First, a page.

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Lent for Everyone: Week 5, Friday (120330)

Lent For Everyone Reading Plan

This is Friday of the fifth week of Lent. The reading is Matthew 26:1-13, Jesus anointed for his burial. (If you want to listen, scroll to the bottom of that page for the audio links.)

Wright invites us to the meal at the little house in Bethany (which means ‘house of the poor’) “After what Jesus did in Jerusalem the other day, they’re all wondering what’s coming next. Is he going to make another move? Is he going to give the signal for a serious uprising? He has secret contacts all over the place; are they getting swords and clubs ready for action?”

“The meal that evening is in full swing, when suddenly one of the women comes in. Normally women didn’t join the men; it wasn’t the done thing. So that’s a shock for a start. But then — you shrink back in embarrassment — she’s bringing a jar full of ointment, and she begins to pour it out, all over Jesus’ head! You smell the delicious aroma, above the various smells of the meal, and you watch the mixture of delight and dismay on everyone’s faces. What a wonderful smell; but what on earth is she up to?”

“Then some of Jesus’ followers, perhaps expressing complex social discomfort as much as real concern, start complaining. You can see their point. Here we are in a place set aside to look after the poor, and you go pouring out a month’s wages just like that? What can you be thinking about? There is a pause. The woman looks down, ashamed at being told off and yet still pleased to have done what she did. Everyone waits. There’s only one person who can settle this. Jesus speaks. ‘What’s your problem?’ he asks. ‘This was a good thing she’s done. As for the poor, there will be plenty of time to look after them; but you haven’t got long to look after me. You know what she’s done? She has prepared my body for burial!’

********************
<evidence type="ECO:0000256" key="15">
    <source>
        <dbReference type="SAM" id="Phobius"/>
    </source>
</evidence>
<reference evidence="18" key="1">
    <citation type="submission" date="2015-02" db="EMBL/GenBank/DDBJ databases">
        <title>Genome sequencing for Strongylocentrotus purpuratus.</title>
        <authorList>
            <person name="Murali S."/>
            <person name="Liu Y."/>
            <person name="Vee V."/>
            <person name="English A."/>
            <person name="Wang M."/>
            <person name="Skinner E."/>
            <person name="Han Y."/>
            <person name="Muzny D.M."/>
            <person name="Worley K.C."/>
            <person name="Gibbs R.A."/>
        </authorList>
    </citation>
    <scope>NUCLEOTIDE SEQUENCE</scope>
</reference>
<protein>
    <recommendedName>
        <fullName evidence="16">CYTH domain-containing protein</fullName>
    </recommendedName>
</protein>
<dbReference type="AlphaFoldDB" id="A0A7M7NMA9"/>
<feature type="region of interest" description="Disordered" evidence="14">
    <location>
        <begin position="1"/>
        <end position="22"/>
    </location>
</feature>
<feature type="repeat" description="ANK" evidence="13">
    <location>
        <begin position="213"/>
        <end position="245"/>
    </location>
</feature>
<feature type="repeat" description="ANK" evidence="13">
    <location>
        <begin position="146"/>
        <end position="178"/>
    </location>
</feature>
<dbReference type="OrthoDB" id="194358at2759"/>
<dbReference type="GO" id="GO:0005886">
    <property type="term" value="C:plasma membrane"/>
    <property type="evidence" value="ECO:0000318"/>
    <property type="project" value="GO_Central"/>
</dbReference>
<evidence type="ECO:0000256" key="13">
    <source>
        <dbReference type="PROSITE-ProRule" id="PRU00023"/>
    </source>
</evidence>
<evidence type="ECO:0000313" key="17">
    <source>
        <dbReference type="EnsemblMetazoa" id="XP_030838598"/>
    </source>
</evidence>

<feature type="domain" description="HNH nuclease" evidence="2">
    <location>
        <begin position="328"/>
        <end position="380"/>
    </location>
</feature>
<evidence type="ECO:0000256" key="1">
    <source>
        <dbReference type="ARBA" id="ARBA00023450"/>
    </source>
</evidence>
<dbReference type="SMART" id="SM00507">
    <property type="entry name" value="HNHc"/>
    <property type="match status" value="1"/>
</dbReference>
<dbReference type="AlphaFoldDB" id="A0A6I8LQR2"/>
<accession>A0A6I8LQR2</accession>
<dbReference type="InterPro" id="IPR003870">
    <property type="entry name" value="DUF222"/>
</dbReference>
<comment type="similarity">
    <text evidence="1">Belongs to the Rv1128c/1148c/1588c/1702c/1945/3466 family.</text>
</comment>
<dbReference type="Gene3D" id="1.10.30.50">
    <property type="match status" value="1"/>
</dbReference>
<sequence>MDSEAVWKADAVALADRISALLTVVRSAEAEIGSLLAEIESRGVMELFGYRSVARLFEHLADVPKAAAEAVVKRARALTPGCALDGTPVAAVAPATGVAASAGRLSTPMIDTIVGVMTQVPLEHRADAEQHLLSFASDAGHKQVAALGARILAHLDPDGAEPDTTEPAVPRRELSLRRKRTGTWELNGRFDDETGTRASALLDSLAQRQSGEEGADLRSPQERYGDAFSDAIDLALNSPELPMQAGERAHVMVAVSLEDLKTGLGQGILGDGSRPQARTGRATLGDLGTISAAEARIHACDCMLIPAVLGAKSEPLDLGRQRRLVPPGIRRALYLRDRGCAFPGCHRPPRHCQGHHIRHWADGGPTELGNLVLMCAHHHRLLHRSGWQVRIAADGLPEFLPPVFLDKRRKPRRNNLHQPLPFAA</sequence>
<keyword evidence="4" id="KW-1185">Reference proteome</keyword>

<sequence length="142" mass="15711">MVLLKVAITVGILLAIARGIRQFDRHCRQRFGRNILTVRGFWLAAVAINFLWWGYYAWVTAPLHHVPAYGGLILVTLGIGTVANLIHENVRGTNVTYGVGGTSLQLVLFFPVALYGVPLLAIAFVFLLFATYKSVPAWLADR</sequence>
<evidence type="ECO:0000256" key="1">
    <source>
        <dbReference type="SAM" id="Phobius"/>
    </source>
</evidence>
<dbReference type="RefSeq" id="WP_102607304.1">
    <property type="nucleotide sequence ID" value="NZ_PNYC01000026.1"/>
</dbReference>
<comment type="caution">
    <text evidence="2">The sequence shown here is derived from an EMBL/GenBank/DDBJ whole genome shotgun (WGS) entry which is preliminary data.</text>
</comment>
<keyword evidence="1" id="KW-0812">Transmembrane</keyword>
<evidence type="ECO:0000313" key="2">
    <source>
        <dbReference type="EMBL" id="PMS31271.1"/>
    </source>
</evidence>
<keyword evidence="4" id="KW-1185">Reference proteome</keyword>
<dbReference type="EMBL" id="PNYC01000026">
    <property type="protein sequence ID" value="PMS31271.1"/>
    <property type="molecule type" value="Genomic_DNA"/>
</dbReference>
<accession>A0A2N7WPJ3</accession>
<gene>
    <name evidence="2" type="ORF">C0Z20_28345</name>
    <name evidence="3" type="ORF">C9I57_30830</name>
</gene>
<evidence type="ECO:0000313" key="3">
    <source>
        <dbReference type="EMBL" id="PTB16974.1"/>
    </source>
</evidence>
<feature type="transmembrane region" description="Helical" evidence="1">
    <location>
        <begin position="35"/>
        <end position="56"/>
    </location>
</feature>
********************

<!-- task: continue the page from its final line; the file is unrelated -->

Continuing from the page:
A horrified gasp goes round the room, but Jesus goes on: ‘Let me tell you this! Wherever the good news is announced, right around the world, what she has done will be told. That will be her memorial.’ Now the emotions are truly mixed. The woman is both thrilled at Jesus’ affirmation and distraught at the mention of burial. People look this way and that. Does he actually mean it? I know he’s been talking about the Son of Man being crucified, but we all assume — or we hope — that that’s just a way of talking about a time of great struggle and suffering. If he is actually going to die, what good news will there be to tell around the world? How does that make any sense?

Broken and Spilled Out, by Steve Green, fits this account perfectly. Lyrics here